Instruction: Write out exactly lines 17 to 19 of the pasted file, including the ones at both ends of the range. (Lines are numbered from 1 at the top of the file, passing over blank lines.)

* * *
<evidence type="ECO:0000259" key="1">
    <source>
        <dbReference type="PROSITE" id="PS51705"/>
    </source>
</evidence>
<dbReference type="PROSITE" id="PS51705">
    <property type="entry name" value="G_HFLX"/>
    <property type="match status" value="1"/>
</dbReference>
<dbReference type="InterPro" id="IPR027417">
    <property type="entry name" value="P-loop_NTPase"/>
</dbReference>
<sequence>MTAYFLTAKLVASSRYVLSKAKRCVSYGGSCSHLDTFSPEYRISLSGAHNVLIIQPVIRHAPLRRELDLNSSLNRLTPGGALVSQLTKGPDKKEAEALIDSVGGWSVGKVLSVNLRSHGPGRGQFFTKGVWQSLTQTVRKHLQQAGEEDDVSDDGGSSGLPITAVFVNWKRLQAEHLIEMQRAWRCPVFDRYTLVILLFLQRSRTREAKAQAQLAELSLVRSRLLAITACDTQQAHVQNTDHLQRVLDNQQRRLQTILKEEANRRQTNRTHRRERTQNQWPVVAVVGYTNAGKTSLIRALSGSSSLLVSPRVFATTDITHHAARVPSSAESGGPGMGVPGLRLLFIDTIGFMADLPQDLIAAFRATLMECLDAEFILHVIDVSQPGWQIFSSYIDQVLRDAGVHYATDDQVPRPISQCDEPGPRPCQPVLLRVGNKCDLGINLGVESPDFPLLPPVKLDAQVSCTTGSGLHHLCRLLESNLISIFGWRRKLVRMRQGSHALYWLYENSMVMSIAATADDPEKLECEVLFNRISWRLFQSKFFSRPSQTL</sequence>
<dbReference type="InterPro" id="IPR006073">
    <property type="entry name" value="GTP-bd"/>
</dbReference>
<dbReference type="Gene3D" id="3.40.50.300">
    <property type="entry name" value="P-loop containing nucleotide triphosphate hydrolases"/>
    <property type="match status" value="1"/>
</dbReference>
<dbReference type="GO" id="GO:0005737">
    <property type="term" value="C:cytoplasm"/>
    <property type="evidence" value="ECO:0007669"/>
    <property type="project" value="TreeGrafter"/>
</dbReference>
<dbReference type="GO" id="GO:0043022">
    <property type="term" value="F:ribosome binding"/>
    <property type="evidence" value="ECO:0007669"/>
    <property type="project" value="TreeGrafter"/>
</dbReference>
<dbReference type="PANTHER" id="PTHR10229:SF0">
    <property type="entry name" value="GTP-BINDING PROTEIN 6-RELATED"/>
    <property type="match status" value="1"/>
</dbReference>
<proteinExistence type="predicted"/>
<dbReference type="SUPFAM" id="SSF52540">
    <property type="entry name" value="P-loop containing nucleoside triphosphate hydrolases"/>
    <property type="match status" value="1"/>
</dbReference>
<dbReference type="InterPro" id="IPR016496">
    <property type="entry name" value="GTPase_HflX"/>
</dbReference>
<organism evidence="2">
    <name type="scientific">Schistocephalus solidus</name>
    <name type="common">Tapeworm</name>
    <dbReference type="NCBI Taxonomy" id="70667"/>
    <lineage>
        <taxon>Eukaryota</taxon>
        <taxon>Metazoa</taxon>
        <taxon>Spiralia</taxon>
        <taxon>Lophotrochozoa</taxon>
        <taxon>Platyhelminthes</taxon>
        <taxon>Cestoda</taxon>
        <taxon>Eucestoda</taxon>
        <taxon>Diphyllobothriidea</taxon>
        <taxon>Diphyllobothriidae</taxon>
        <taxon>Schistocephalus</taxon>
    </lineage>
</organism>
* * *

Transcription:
<dbReference type="Gene3D" id="3.40.50.300">
    <property type="entry name" value="P-loop containing nucleotide triphosphate hydrolases"/>
    <property type="match status" value="1"/>